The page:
The Tennis Space’s People of Influence:
Number 14: Novak Djokovic.
Sphere of influence: Men’s tennis, the international stage, diplomatic channels.
Here’s a debate to be had in tennis’s saloon bar: Serbia’s tennis players have done more than any politician or public figure in rehabilitating the country’s image. No longer is Serbia regarded as a pariah state. In no small way, that is thanks to Ana Ivanovic, Jelena Jankovic, Novak Djokovic and Janko Tipsarevic. After the men won the Davis Cup in 2010, they were given diplomatic status, a recognition of their importance in the international game of PR ping-pong. Djokovic has never been as important or as influential as he is now. He has won the last three slams, he is the world number one, and this month he had tea with David Cameron at Downing Street before winning the Sportsman of the Year accolade at the Laureus Sports Awards.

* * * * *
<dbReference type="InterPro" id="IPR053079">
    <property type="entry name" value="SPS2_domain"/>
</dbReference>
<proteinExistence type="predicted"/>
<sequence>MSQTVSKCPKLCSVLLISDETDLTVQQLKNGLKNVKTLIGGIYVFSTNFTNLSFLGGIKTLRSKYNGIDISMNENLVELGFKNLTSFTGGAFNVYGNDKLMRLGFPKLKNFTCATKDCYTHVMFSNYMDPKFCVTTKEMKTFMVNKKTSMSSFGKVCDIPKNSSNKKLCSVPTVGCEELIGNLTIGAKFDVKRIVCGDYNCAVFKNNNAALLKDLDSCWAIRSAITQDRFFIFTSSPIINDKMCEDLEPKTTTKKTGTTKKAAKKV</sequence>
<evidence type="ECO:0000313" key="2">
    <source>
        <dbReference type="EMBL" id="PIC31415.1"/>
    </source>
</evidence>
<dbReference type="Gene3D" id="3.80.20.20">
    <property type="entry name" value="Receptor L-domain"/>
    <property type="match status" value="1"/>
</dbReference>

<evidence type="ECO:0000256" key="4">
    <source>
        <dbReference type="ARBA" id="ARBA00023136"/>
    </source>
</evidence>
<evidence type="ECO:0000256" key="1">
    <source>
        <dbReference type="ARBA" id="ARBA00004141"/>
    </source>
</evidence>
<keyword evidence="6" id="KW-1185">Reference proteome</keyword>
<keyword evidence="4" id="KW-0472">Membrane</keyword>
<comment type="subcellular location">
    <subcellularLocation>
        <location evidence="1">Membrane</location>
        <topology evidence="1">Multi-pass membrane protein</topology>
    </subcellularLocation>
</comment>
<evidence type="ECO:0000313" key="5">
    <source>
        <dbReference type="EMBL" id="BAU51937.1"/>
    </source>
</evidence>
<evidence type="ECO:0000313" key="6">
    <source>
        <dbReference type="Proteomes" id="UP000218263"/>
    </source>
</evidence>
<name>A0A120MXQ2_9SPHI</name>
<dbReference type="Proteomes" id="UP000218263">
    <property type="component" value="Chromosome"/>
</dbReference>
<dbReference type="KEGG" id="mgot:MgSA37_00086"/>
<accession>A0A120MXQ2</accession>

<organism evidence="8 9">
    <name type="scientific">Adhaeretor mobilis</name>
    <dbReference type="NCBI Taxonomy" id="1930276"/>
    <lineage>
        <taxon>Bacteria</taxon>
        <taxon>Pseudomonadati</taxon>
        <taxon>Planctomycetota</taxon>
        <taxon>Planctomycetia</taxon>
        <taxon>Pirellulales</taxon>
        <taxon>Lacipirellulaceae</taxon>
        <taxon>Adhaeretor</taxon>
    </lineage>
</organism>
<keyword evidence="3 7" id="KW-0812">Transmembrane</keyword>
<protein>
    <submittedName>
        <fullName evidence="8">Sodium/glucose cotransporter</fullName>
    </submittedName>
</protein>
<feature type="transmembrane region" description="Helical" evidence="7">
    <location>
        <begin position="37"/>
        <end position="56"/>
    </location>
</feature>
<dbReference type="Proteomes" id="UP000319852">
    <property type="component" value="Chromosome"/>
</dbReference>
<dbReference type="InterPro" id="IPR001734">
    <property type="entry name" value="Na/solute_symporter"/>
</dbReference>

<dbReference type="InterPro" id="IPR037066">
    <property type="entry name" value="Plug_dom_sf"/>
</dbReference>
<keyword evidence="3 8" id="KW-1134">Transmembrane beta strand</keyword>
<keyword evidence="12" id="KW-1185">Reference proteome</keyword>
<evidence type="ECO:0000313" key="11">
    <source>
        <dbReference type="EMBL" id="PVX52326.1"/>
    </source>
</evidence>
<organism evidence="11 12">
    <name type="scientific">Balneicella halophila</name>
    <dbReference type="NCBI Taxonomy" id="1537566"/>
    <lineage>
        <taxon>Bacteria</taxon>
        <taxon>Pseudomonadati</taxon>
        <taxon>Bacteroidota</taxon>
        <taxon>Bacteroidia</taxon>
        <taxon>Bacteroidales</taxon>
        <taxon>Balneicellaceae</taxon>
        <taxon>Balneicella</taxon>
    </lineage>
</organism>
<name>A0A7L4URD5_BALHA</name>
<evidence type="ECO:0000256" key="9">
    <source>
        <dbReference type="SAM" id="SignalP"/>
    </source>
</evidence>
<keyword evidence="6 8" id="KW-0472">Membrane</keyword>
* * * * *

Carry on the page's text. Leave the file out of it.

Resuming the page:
This month, Djokovic was also presented with Serbia’s highest honour, the Order of the Karadjordje’s Star of the first degree. “I may have dreamt of lifting the trophy at Wimbledon, but I could never have thought that my country would regard me with such a great honour,” Djokovic said.
Ask Men magazine, which put Djokovic at number 19 on their list of the most influential men, said: “Just when it looked like Rafael Nadal was set to begin his long reign atop the men’s rankings, the notoriously hot-headed Djokovic ignored the outside noise, put all his tools together and reminded us why, right now, men’s tennis is the most exciting sport on the planet.”
“I am indebted to my people and I will do my best to continue representing our beautiful country in the best possible way.”